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Review ARTICLE

Front. Immunol., 16 June 2017 | https://doi.org/10.3389/fimmu.2017.00597

Sepsis-Associated Encephalopathy: The Blood–Brain Barrier and the Sphingolipid Rheostat

  • 1Pulmonary and Critical Care Medicine, Wake Forest University School of Medicine, Winston Salem, NC, United States
  • 2SUNY Downstate Medical Center, Brooklyn, NY, United States

Sepsis is not only a significant cause of mortality worldwide but has particularly devastating effects on the central nervous system of survivors. It is therefore crucial to understand the molecular structure, physiology, and events involved in the pathogenesis of sepsis-associated encephalopathy, so that potential therapeutic advances can be achieved. A key determinant to the development of this type of encephalopathy is morphological and functional modification of the blood–brain barrier (BBB), whose function is to protect the CNS from pathogens and toxic threats. Key mediators of pathologic sequelae of sepsis in the brain include cytokines, including TNF-α, and sphingolipids, which are biologically active components of cellular membranes that possess diverse functions. Emerging data demonstrated an essential role for sphingolipids in the pulmonary vascular endothelium. This raises the question of whether endothelial stability in other organs systems such as the CNS may also be mediated by sphingolipids and their receptors. In this review, we will model the structure and vulnerability of the BBB and hypothesize mechanisms for therapeutic stabilization and repair following a confrontation with sepsis-induced inflammation.

Introduction and Overview

Sepsis is a leading cause of morbidity and mortality worldwide. In 2016, consensus guidelines honed the definition of sepsis to refer to “life threatening organ dysfunction caused by a dysregulated host response to infection” (1). If attempts to suppress inflammation and restore perfusion are unsuccessful, septic shock with organ dysfunction may result. Breaching of the blood–brain barrier (BBB) leads to significant alteration of consciousness and reduction in neurocognition. Involvement of the CNS results in sepsis-induced brain dysfunction, which is manifested clinically by a neuropsychiatric continuum starting in an acute confusional state and ultimately coma (2, 3). With the exclusion of drug-induced and other metabolic etiologies, this syndrome is termed “sepsis-associated encephalopathy (SAE)” and is the most common form of encephalopathy occurring in critical care settings (47). Although the encephalopathy of sepsis shares several overlapping features with delirium, including its rapid onset and marked deterioration in cognition—delirium may be considered a subgroup, which involves hyperactive and hypoactive changes in awareness and consciousness (8). In the literature, SAE is widely understood as the presence of diffuse cerebral dysfunction in the presence of sepsis but in the absence of CNS infection and other forms of encephalopathy (9, 10). It is usually manifested by disturbances of the sleep–wake cycle, impaired consciousness, mild cognitive dysfunction, overt delirium, and coma (4).

The impact of SAE on public health is significant. It is responsible for short-term morbidity, increased length of hospital stay, long-term physical and cognitive impairment, and poses a large economic burden to health-care systems (11, 12). Mortality in SAE when it occurs as a manifestation multiple organ dysfunction and is estimated at 70% (9). Its psychological toll on families and caregivers cannot be calculated.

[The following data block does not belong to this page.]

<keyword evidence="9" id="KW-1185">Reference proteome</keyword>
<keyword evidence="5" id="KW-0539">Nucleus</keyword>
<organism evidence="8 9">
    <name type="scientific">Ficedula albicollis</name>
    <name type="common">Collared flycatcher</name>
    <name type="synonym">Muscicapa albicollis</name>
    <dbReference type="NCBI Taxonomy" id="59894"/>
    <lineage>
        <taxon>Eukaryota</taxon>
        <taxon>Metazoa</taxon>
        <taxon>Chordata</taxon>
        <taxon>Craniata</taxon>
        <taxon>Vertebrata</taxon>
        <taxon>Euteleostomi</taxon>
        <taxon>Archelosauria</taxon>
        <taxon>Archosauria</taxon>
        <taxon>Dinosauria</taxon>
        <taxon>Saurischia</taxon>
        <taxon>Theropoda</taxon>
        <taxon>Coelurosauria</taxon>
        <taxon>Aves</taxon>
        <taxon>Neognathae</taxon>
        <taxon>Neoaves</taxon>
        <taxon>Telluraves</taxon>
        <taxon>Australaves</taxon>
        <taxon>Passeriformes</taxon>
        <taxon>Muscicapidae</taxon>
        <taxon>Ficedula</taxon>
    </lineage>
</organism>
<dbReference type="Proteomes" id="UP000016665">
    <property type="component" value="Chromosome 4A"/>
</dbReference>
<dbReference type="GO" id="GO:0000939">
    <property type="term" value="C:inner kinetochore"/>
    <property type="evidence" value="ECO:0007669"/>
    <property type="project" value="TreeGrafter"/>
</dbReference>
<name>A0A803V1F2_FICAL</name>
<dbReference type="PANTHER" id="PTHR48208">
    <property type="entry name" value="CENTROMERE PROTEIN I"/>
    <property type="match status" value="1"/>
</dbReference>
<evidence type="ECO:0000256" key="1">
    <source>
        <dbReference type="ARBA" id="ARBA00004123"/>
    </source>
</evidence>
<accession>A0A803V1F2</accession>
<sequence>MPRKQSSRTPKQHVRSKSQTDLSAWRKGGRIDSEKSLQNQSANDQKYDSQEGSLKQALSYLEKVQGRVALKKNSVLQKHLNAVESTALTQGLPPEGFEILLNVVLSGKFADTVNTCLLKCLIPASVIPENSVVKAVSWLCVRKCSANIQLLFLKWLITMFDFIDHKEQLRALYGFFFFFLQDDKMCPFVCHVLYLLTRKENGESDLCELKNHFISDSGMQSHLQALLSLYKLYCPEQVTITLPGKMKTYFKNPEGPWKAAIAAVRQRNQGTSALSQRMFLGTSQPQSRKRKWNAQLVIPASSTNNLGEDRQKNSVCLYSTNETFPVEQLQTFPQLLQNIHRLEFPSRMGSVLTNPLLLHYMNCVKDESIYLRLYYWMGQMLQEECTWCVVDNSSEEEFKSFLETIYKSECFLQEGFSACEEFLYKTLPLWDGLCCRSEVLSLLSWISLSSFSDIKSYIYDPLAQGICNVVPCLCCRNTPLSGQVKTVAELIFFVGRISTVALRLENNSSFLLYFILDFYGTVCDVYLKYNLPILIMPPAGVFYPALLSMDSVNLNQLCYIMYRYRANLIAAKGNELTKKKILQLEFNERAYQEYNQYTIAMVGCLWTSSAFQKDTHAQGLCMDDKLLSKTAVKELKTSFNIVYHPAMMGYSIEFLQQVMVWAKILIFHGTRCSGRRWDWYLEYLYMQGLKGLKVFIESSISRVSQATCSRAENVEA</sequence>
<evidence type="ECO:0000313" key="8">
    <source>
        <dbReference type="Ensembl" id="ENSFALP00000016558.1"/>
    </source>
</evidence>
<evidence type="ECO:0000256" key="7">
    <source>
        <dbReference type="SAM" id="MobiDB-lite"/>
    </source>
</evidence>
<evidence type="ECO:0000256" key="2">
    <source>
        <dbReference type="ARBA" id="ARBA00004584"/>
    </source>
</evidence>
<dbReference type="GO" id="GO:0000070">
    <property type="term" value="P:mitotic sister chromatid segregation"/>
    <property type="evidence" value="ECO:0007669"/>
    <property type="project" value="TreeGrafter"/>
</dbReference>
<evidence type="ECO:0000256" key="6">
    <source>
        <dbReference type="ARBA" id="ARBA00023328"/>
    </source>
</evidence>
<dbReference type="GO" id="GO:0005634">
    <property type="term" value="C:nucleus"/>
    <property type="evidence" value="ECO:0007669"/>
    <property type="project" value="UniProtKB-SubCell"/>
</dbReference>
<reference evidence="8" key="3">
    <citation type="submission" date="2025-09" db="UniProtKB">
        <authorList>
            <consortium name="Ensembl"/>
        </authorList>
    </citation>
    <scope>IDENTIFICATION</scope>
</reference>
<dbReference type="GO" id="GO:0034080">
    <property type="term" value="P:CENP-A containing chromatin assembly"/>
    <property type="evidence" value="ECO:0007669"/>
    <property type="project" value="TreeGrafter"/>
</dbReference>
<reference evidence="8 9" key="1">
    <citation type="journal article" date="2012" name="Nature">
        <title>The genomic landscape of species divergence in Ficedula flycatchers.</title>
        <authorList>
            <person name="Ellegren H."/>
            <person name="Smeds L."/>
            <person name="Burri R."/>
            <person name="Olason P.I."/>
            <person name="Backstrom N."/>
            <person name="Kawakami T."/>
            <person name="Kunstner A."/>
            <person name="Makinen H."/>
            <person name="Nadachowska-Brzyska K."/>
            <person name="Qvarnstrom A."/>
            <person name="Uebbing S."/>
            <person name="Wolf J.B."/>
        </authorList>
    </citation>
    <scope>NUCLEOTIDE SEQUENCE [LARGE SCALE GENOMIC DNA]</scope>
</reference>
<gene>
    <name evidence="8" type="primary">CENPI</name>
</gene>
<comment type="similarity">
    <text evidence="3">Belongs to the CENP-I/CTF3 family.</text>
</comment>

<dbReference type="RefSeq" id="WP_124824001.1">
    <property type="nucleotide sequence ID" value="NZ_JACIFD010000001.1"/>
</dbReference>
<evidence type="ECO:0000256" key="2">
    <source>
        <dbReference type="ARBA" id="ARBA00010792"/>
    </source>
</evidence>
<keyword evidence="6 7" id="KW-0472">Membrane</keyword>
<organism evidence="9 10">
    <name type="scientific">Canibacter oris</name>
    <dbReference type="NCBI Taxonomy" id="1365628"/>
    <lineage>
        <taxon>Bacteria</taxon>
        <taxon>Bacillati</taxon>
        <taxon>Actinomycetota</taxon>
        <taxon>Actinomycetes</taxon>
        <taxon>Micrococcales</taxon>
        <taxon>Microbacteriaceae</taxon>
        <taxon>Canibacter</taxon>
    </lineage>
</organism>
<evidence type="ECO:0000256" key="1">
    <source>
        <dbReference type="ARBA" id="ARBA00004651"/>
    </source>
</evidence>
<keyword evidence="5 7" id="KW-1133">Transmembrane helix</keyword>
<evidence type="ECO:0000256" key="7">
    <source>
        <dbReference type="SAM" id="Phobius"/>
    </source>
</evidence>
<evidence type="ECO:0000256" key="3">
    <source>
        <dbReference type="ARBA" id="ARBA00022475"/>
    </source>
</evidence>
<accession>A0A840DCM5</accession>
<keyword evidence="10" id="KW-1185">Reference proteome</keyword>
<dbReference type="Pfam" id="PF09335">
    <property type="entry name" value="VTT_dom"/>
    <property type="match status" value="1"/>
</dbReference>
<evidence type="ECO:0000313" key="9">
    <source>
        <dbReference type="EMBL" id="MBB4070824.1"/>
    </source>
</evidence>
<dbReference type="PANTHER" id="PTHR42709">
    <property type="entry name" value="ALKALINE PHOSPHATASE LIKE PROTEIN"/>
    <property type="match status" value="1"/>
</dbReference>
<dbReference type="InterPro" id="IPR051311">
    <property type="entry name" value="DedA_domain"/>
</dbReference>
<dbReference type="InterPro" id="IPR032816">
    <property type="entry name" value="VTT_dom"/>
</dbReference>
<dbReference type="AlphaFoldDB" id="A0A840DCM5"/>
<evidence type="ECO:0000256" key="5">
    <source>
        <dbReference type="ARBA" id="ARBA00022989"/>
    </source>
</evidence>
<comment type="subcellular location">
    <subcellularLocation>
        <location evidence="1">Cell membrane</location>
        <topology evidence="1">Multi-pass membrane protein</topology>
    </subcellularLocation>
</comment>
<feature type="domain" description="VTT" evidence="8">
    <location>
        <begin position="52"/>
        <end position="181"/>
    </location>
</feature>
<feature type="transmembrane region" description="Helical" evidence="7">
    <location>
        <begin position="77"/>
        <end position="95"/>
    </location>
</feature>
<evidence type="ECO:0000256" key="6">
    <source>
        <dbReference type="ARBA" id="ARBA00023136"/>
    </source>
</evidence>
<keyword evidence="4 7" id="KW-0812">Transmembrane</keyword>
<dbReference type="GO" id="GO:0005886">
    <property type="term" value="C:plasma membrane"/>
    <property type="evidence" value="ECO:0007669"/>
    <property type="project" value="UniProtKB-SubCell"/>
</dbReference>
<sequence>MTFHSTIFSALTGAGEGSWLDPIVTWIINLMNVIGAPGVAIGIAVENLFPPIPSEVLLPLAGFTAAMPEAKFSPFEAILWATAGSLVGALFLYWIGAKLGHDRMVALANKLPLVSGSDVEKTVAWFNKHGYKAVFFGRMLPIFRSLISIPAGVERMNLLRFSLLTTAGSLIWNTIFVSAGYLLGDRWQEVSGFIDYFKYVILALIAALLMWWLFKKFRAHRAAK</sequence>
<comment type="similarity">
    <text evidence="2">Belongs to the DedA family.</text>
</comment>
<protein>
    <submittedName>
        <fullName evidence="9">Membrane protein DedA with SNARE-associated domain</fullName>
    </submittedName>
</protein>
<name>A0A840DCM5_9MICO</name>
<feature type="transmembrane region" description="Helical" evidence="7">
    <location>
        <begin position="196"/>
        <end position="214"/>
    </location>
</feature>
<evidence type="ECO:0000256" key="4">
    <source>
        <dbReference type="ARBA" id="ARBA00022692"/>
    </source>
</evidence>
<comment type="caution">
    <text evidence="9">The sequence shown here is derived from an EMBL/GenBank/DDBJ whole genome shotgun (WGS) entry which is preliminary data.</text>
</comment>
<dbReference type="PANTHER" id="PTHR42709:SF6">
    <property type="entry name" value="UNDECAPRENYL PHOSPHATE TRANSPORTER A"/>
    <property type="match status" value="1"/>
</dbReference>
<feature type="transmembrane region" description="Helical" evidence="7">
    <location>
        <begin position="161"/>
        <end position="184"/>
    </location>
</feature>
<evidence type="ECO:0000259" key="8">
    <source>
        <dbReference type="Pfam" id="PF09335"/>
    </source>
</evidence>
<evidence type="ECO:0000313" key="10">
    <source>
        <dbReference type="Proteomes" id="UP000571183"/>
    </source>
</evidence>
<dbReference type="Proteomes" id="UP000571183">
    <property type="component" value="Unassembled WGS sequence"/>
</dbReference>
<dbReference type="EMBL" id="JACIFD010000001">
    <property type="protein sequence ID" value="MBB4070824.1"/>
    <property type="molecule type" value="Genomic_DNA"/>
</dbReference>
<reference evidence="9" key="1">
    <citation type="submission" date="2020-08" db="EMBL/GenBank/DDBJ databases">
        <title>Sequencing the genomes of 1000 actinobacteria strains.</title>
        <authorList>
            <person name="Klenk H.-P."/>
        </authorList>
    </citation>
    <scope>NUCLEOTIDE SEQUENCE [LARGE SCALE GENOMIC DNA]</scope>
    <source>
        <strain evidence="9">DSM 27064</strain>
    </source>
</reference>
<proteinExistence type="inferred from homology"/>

In the critically ill patient, SAE is often compounded iatrogenically by sedative-hypnotic use and neuromuscular blockade. Bedside diagnostic tests such as electroencephalography (EEG) and somatosensory-evoked potential are commonly employed to assist with diagnosis (5, 13, 14), while scoring tools such as the Glasgow Coma Scale (7), the CAM-ICU, and Richmond Agitation and Sedation Scale are cost-effective and valuable for measuring dynamic clinical changes (13). Brain MRI may show white matter lesions in the centrum semiovale, multiple ischemic strokes, and decreased in brain volume (9). While MRI may be negative in confirmed SAE, EEG abnormalities may be present even preceding the onset of symptoms in 50% of cases. On EEG, “slowing” in the theta range on EEG is correlated with SAE in the mild stage, where severe cases manifest with delta waves, triphasic waves, and burst suppression (9, 15).

Pathologic States

The pathogenesis of encephalopathy in sepsis is complex and incompletely understood. Microcirculatory dysfunction, underperfusion, and necrosis of peripheral organs yield a systemic inflammatory state involving leukocyte—particularly microglial—activation, lysosomal exocytosis, cytokine release, and free-radical generation (2, 5, 16). Nitric oxide (NO)-mediated oxidative damage of the hippocampus and cerebral cortex was shown in animal models of sepsis, while antioxidant and neuroprotective mediators such as heat shock protein and superoxide dismutase are diminished (2, 10). Neurotransmission is relayed along vagal afferents from the periphery to the nucleus tractus solitarius in the brainstem in a neurally mediated inflammatory reflex (4). Since glial cells and CNS neurons rely on amino acid, glucose, and oxygen metabolism for the production of ATP and neurotransmission, the catabolic conditions of sepsis devastate their bioenergetic capability (17). Our current understanding of the pathogenesis of SAE is multifactorial, involving cytokine effects, mitochondrial dysfunction, neurotransmitter alterations, and hypoxia leading to oxidative damage, ischemia, and cellular death (17). Observations of pathologic findings have included disseminated cerebral microabscesses (18), “multifocal necrotizing leukoencephalopathy” (19, 20), and a reduced functional density of cerebral vessels (21).

Structure and Function of the BBB